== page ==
Saturday,16 December, 2017
Current issue | Issue 1317, (27 October - 2 November 2016)
Saturday,16 December, 2017
Issue 1317, (27 October - 2 November 2016)

Ahram Weekly

Some hope, but not much

A new initiative to end the Yemeni conflict is rumoured to be on the table. But little indicates it has greater prospects of success than any prior attempt, writes Ahmed Eleiba

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Al-Ahram Weekly

A source close to the political circles of former Yemeni president Ali Abdullah Saleh has confirmed leaks regarding a new initiative that the UN Special Envoy for Yemen Ismail Ould Cheikh Ahmed presented to the Houthi-Saleh alliance during a visit to Sanaa Monday. The source said that the envoy left before obtaining a final response in Sanaa, but that he hopes to return with a few weeks in order to prepare for a new round of settlement talks in the event he receives an agreement in principle.

According to this source, the new initiative contains six points:

Abd Rabbu Mansour Hadi will be retained as the legitimate interim president but without authorities. These would be transferred to a vice-president agreed on by all sides and who will be based in Sanaa.

The current Vice-President General Ali Mohsen Al-Ahmar, will step down once the settlement agreement is signed.

A consensus government representative of both sides will be formed in Sanaa within a month after the agreement goes into effect.

The constitution that had been adopted before the Houthis seized control of the capital in September 2014 will be amended.

Internationally supervised elections will be held within a year after the agreement is signed.

Houthi-Saleh forces will withdraw from the central areas of the north (Sanaa, Taiz and Hodeida) following the creation of military-security committees in all provinces to oversee the withdrawal of troops from their positions in the field.

The source, speaking to Al-Ahram Weekly from Sanaa, reported that political forces there agreed to the agreement in general, although they expressed reservations with regard to retaining Hadi and concerning constitutional provisions for how the country is divided into federal entities.

Another source, close to the internationally recognised government in exile in Riyadh, also confirmed the reports in a telephone interview with the Weekly. He said that the Houthi-Saleh camp, in spite of mounting differences between its two components over their current working agenda, opposes the continuation of President Hadi in power. The source also believes that the substance of the new initiative is not entirely new. It contains elements of previous initiatives that either failed or were rejected. In addition, he said, it is not based on the platform of the frame-of-references for the settlement process, namely the Gulf Initiative, UN Security Council Resolution 2216, and the outputs of the Yemeni national dialogue.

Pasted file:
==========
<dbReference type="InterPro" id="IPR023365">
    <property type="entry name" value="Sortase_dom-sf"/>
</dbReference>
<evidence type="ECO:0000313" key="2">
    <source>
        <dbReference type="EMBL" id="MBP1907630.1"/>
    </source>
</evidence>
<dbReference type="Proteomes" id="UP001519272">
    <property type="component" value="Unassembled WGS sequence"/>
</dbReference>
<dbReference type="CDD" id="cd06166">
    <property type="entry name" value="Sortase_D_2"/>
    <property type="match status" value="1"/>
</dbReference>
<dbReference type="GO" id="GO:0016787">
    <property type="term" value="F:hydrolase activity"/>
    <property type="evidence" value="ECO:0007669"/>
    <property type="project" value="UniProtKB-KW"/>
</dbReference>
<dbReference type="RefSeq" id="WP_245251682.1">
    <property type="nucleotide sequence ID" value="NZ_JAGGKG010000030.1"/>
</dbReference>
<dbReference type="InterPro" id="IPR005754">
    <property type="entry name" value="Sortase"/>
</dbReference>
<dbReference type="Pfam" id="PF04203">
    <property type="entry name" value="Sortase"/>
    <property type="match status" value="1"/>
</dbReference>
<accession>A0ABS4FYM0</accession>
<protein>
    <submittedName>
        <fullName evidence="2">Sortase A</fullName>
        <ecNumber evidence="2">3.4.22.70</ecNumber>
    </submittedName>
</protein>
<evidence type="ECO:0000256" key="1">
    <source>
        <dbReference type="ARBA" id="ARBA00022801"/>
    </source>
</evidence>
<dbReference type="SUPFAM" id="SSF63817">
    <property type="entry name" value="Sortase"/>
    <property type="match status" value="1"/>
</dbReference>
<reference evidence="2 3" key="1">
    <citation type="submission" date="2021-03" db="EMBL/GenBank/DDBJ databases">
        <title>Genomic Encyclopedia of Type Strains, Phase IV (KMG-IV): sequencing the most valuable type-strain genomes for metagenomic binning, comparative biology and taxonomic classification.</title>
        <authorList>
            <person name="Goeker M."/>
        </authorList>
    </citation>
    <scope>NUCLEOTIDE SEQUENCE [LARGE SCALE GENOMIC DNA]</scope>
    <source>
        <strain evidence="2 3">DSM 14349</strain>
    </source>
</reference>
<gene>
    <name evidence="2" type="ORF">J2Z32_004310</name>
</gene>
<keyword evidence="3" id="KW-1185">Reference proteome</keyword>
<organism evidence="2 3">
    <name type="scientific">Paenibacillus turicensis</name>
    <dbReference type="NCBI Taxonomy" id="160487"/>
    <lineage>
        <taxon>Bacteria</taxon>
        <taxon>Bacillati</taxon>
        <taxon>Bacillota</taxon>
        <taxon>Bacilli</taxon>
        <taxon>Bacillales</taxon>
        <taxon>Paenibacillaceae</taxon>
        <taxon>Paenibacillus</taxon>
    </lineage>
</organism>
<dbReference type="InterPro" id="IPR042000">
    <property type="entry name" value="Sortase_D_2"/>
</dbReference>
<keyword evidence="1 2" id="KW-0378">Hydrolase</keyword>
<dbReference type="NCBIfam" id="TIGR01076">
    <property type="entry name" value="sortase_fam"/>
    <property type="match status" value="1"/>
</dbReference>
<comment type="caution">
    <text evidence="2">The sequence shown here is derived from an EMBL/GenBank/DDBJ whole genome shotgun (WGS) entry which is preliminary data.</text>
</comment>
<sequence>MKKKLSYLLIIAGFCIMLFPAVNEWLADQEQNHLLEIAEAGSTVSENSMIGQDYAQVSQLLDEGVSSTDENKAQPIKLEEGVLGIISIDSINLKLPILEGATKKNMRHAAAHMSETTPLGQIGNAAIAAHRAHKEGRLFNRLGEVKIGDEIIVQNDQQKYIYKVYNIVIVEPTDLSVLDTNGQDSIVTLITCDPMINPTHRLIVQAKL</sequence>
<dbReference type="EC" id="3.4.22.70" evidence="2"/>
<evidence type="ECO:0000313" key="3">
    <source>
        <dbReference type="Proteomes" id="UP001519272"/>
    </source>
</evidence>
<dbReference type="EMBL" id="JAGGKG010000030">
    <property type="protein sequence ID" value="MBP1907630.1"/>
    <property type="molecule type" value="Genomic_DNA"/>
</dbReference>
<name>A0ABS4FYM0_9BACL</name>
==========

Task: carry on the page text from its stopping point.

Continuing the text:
The latest initiative bears a close resemblance to the Taif Agreement of 1989 that brought an end to the Lebanese Civil War. This is particularly the case with the question of arms and the question of militias retaining weapons outside the control of the state. Ould Cheikh Ahmed’s initiative makes no mention of arms, in contrast to the last initiative before that. In accordance with the so-called “Kerry Plan”, the Houthis would be required to surrender their “heavy” weaponry to a third party. The UN envoy’s plan only speaks of the security management of parts of Yemen and ending manifestations of warfare after withdrawal from the abovementioned central areas. The likelihood, therefore, is that the Houthis will rearm themselves after returning to their stronghold in Saada, giving rise to a situation similar to that in South Lebanon with Hizbullah forces.

On the feasibility of the Ould Cheikh Ahmed initiative, the source from Sanaa told the Weekly, “If no new obstacles emerge or are imposed, the initiative could become the starting point for new elections. The problems surrounding it do not pose impediments, such as those that had arisen in Kuwait or in the Kerry plan, which called for the surrender of arms to a third party, which is unacceptable.”